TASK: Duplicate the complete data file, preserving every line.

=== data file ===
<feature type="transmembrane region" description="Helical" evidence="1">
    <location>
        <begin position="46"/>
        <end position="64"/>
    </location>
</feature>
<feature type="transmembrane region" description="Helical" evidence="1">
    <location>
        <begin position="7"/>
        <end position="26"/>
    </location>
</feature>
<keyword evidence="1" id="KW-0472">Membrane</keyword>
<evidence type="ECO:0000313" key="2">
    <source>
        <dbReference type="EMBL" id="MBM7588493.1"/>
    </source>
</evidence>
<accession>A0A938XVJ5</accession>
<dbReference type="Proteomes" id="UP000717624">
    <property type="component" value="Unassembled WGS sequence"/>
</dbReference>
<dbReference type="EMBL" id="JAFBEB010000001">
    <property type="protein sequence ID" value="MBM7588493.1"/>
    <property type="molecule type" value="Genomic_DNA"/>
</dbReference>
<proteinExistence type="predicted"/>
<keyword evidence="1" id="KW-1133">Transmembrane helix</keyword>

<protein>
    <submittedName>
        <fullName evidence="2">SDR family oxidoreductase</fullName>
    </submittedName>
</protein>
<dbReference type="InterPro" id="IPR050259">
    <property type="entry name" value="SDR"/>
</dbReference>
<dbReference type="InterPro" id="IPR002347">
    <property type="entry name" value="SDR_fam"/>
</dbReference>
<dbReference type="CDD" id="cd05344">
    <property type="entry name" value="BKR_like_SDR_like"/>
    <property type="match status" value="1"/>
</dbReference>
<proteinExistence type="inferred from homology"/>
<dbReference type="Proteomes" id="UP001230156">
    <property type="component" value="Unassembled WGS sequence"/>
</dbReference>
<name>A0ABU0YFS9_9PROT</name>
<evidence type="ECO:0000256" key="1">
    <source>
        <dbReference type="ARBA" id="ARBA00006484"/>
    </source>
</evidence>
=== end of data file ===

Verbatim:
<feature type="transmembrane region" description="Helical" evidence="1">
    <location>
        <begin position="46"/>
        <end position="64"/>
    </location>
</feature>
<feature type="transmembrane region" description="Helical" evidence="1">
    <location>
        <begin position="7"/>
        <end position="26"/>
    </location>
</feature>
<keyword evidence="1" id="KW-0472">Membrane</keyword>
<evidence type="ECO:0000313" key="2">
    <source>
        <dbReference type="EMBL" id="MBM7588493.1"/>
    </source>
</evidence>
<accession>A0A938XVJ5</accession>
<dbReference type="Proteomes" id="UP000717624">
    <property type="component" value="Unassembled WGS sequence"/>
</dbReference>
<dbReference type="EMBL" id="JAFBEB010000001">
    <property type="protein sequence ID" value="MBM7588493.1"/>
    <property type="molecule type" value="Genomic_DNA"/>
</dbReference>
<proteinExistence type="predicted"/>
<keyword evidence="1" id="KW-1133">Transmembrane helix</keyword>

<protein>
    <submittedName>
        <fullName evidence="2">SDR family oxidoreductase</fullName>
    </submittedName>
</protein>
<dbReference type="InterPro" id="IPR050259">
    <property type="entry name" value="SDR"/>
</dbReference>
<dbReference type="InterPro" id="IPR002347">
    <property type="entry name" value="SDR_fam"/>
</dbReference>
<dbReference type="CDD" id="cd05344">
    <property type="entry name" value="BKR_like_SDR_like"/>
    <property type="match status" value="1"/>
</dbReference>
<proteinExistence type="inferred from homology"/>
<dbReference type="Proteomes" id="UP001230156">
    <property type="component" value="Unassembled WGS sequence"/>
</dbReference>
<name>A0ABU0YFS9_9PROT</name>
<evidence type="ECO:0000256" key="1">
    <source>
        <dbReference type="ARBA" id="ARBA00006484"/>
    </source>
</evidence>